Have you been to the Bible School where you're from?  Have you really studied the Bible in depth?  Being a Christian for many, many years doesn't really mean anything.  Do you deny God's compassion when he sent his Son Jesus Christ to die on the cross?  Why are you focussing on certain parts of the Bible and not as a whole?  His grace is sufficient for us.  You were confused as whether our God is compassionate, loving .........  Isn't that the reason Jesus Christ died on the cross?  Did He commit any sins that you know of?  Can you think of a reason why He did that beside what we already know?  Many has questioned Christianity but none dare deny the fact that for us he chose to die on the cross.

Well, many people have denied this "fact". In the first place, we should note that there is no good evidence to prove that Jesus did in fact die on the cross for our sins. He may have in fact been crucified (assuming that he ever existed at all, of course), but how are we to know that it was for our sins? Perhaps he was simply a victim of circumstance like so many other millions of unlucky victims.

Secondly, many people, myself included, have a problem with the whole notion of sacrificial atonement. To put it in perspective, suppose that I had a fight with my neighbor. Suppose further that I went to him later and offered to kill my only son in order to reinstate our friendship. My neighbor would rightly think me insane, or criminal, or both.

Not only is the concept of sacrificial atonement nonsensical, it is also monstrous and immoral. If God truly wanted to redeem mankind to himself, he could have found a better way. To deny this point is to deny that God is omnipotent.

Imagine a dying patient telling the doctor.  "I do not understand the medicine that you prescribe therefore I will not consume".  My friend, HIS GRACE IS SUFFICIENT FOR YOU.

May God Bless You!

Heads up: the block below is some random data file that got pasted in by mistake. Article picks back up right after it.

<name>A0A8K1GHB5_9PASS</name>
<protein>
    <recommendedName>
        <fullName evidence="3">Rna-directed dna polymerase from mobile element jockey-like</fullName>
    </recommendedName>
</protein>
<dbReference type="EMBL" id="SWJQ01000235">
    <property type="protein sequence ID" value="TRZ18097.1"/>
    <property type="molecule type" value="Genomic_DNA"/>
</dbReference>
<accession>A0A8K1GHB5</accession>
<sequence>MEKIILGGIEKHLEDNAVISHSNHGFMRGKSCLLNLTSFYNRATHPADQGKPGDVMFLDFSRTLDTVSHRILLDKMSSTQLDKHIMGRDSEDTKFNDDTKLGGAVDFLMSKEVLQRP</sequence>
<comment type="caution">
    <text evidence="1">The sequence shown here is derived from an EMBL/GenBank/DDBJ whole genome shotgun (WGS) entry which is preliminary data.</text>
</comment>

Received: 5/4/99

My belief is that  the exercise of creating life on earth by God (here by God I mean the self explainatory root cause of any thing that exists but may or may not be dectected by human senses or thinking) was just not for the sake of fun. There has to be a valid cause or a result  to be achieved. Life would continue till the purpose of creating life on the earth is solved. And this purpose certainly can not be a simple conclusion and therefore I don't see life getting extinct on earth in near future. I don't know the date of The End but I believe that whenever it happens it would happen quitely instantly and by unification of universe with antiuniverse immidiately after the desired results from the universe and the life are achieved.


Received: 4/28/99

I just wanted to drop you a quick note to inform you that you missed responding to half of a feedback message that deserves a response.  The guy who wrote you on 4/16/99 spent the first bit of his email bragging about how he passes the test for being a true Christian in 2 Corithians.  Such ego begs to be tested by the true believer test in Mark 16:17-18:

16:17 And these signs shall follow them that believe; In my name shall they cast out devils; they shall speak with new tongues; 16:18 They shall take up serpents; and if they drink any deadly thing, it shall not hurt them; they shall lay hands on the sick, and they shall recover.

Finding a rattlesnake to handle might be difficult, but it should be easy enough for him to get a bottle of Draino to drink.  Let's see if he's a true believer.